YDS: The Clare Spark Blog

February 2, 2011

“…the legitimate aspirations of the ___ people”

Filed under: Uncategorized — clarelspark @ 7:07 pm
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William Jennings Bryan

[This was originally written during the Egyptian revolt that displaced Mubarak, but remains relevant, especially if we apply it to the Democratic Party or OWS.]

Recall that PLO spokesmen constantly use the phrase “the legitimate aspirations of the Palestinian people”? This constantly reiterated trope is populist propaganda, pure and simple. We hear it today in cable news and elsewhere, except that the word Palestinian has been replaced by “the Egyptian people.” This is populist talk, and populism is a buzz word that is applied by propagandists of both parties seeking to implant the notion that there is an oppressor whose foot is on the neck of the population at large: it could be “Wall Street” or “The Northeastern establishment” or “experts” or “the Washington DC Beltway.” (See http://clarespark.com/2009/08/19/noam-chomskys-misrepresentation-of-walter-lippmanns-chief-ideas-on-manufacturing-consent/.) The oppressor monopolizes force and has not been elected by the [protesting] people, all of whom are supposed to share the same life goals and interests. And who confers legitimacy? Or is legitimacy irrelevant because populists implicity believe in spirits–vox populi, vox dei?

Such loose talk, resistant to precise materialist analysis, makes it easy to conflate competing factions with incompatible objectives and divergent views of the source of evil. In the U.S. there was a definable populist movement that emerged forcefully in the latter quarter of the nineteenth century. They were small producers, small farmers, and artisans displaced by the growth of big business, and otherwise threatened by railroads and banks. As debtors, they wanted to defend their interests against “monopolies” and to get off the gold standard so that the government could print easy money. (For a defense of this movement, see Michael Kazin’s biography of William Jennings Bryan, a good job of history writing, except that he ignores the antisemitism that was an intrinsic part of the populist movement, and also denies that Bryan was afflicted with it (in an email to me), notwithstanding the rhetoric of his famous Cross of Gold speech. Richard Hofstadter noted the pervasive antisemitism in his ”The Age of Reform” and was heavily criticized for it by New Left historians beginning with Michael Rogin in his book on McCarthyism.)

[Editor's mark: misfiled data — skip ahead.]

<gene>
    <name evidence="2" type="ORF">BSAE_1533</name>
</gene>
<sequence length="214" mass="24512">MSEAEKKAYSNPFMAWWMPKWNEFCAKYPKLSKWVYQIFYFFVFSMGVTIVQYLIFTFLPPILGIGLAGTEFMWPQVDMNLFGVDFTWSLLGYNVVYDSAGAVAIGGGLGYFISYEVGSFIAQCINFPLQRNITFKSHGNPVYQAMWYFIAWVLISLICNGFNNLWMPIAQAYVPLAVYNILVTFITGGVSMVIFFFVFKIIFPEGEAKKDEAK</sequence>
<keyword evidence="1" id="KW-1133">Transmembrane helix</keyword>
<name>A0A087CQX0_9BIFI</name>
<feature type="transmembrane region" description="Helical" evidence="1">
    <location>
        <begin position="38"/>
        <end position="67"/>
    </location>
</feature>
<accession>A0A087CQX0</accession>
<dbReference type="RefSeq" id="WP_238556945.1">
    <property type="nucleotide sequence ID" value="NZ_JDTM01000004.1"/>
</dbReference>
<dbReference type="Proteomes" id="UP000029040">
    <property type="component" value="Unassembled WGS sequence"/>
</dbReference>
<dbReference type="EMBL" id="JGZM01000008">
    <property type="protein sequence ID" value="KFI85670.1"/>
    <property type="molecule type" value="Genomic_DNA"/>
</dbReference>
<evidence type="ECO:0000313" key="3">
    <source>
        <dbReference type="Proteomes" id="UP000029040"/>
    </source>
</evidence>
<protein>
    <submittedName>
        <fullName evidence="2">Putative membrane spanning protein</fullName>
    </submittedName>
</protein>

This blog is primarily a plea for readers to demand that their news gatherers specify the factions in the current Egyptian agitation and describe their interests and objectives. Is this primarily a youth revolt? If so, do these supposedly secular, social-media loving youth share the widespread reactionary Arab resentment of the U.S. and Israel? Do they want to purge the schools of antisemitic propaganda, much of it based on the heavily distributed Protocols of the Elders of Zion? Just asking.

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3 Comments »

  1. […] But even worse, populist politics pervade popular culture, and are promiscuous in their antagonism toward “elites”. In its original form, populism was heavily antisemitic (i.e., bankers, like “Wall Street” were generically a Jewish cabal with ambitions to control the world), a fact brushed out by its New Left defenders. (See http://clarespark.com/2011/02/02/the-legitimate-aspirations-of-the-___-people/.) […]

    Pingback by LABOR DAY 2014 | YDS: The Clare Spark Blog — August 29, 2014 @ 8:21 pm | Reply

  2. well said. Uprisings like this are the movement of an amorphous mass. It would indeed help were the media to sort out the factions. Juan Cole’s blog, Informed Comment, does so in today’s entry(although I suspect you are not a fan of his). These moments of disorder provide the occasion for the best organized and most commited to attain power. The military establishment, the Muslim Brotherhood, and some combination of opposition groups are all candidates. The power struggle is yet to come. It was at moments like this that the Bolsheviks , Italian fascism, Nazism, Fidel Castro’s 26 of July movement, and the clerical faction of Khomeini emerged on top. If the Egyption winner is one dependent upon public support, it will have a hard time maintaining the treaty with Israel. Hatred of Israel and, indeed, anti-semitism are wide-spread and have deep roots not only in Egypt but throughout the Arab and Muslim worlds.

    Comment by david gansel — February 2, 2011 @ 7:53 pm | Reply


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